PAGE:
Viking-period ring pins

A group of ring pins, so called because of the distinctive ring at the top or head of the pin.  Most of the heads are decorated and one, a polyhedral-headed pin (see detail) has fine interlace designs. Ring pins were used to secure cloaks and wraparound jackets.   Ring pins are an Irish and Norse phenomenon and their occurrence at Whithorn is another example of the town's contacts with Viking settlements in Ireland, the Hebrides and the Isle of Man.  Whithorn has the largest number of ring pins from any site in Scotland.   The polyhedral examples are very diagnostic and are found in Ireland from the 920s, in Whithorn and the Hebrides by the 940s - 950s, in Orkney and the Faroes by the 980s and in Iceland by the year 1000AD. One was found at L'Anse aux Meadows in Newfoundland, confirming that the Vikings reached the North American continent.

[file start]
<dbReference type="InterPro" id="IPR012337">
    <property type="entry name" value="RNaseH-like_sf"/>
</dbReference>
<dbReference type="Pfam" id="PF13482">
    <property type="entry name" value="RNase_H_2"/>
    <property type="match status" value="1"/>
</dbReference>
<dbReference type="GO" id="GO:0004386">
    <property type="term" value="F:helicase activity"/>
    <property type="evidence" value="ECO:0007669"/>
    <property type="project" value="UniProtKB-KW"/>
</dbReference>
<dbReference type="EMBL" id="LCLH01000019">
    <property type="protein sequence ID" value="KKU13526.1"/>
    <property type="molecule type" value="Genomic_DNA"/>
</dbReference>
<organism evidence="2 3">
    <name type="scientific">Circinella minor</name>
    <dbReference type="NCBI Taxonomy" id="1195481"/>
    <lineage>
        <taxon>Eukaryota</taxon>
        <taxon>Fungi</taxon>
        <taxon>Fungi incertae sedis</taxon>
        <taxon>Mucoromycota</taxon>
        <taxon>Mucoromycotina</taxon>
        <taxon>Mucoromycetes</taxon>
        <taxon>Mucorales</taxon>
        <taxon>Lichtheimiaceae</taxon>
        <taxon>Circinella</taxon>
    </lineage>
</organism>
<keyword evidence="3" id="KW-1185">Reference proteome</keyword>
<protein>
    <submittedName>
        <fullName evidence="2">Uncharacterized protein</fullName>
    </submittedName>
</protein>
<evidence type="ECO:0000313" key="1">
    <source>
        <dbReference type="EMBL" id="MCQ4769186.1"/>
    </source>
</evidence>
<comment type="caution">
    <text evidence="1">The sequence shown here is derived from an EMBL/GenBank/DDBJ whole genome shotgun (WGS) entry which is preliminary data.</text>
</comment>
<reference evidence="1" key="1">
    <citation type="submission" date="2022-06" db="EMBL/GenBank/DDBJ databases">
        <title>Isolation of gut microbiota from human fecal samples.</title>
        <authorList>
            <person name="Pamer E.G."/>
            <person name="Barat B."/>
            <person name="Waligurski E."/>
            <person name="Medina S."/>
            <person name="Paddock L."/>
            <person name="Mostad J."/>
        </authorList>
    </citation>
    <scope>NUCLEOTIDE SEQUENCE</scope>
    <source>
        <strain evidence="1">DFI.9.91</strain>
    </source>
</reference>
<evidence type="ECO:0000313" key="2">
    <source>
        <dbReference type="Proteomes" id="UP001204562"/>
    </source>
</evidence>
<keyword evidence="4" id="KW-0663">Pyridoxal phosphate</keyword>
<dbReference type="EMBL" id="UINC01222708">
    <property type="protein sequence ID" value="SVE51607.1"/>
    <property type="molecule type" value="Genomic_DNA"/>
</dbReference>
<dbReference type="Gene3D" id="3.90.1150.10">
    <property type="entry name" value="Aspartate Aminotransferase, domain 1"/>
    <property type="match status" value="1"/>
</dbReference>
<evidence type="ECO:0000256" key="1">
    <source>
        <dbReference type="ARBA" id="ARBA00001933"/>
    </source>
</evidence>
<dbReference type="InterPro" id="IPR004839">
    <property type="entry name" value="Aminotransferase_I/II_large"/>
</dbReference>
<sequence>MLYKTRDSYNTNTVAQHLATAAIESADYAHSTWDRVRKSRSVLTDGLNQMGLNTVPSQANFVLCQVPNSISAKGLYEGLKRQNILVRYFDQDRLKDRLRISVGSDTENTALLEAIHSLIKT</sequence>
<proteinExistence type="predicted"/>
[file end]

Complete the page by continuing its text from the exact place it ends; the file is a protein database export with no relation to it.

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Copper alloy
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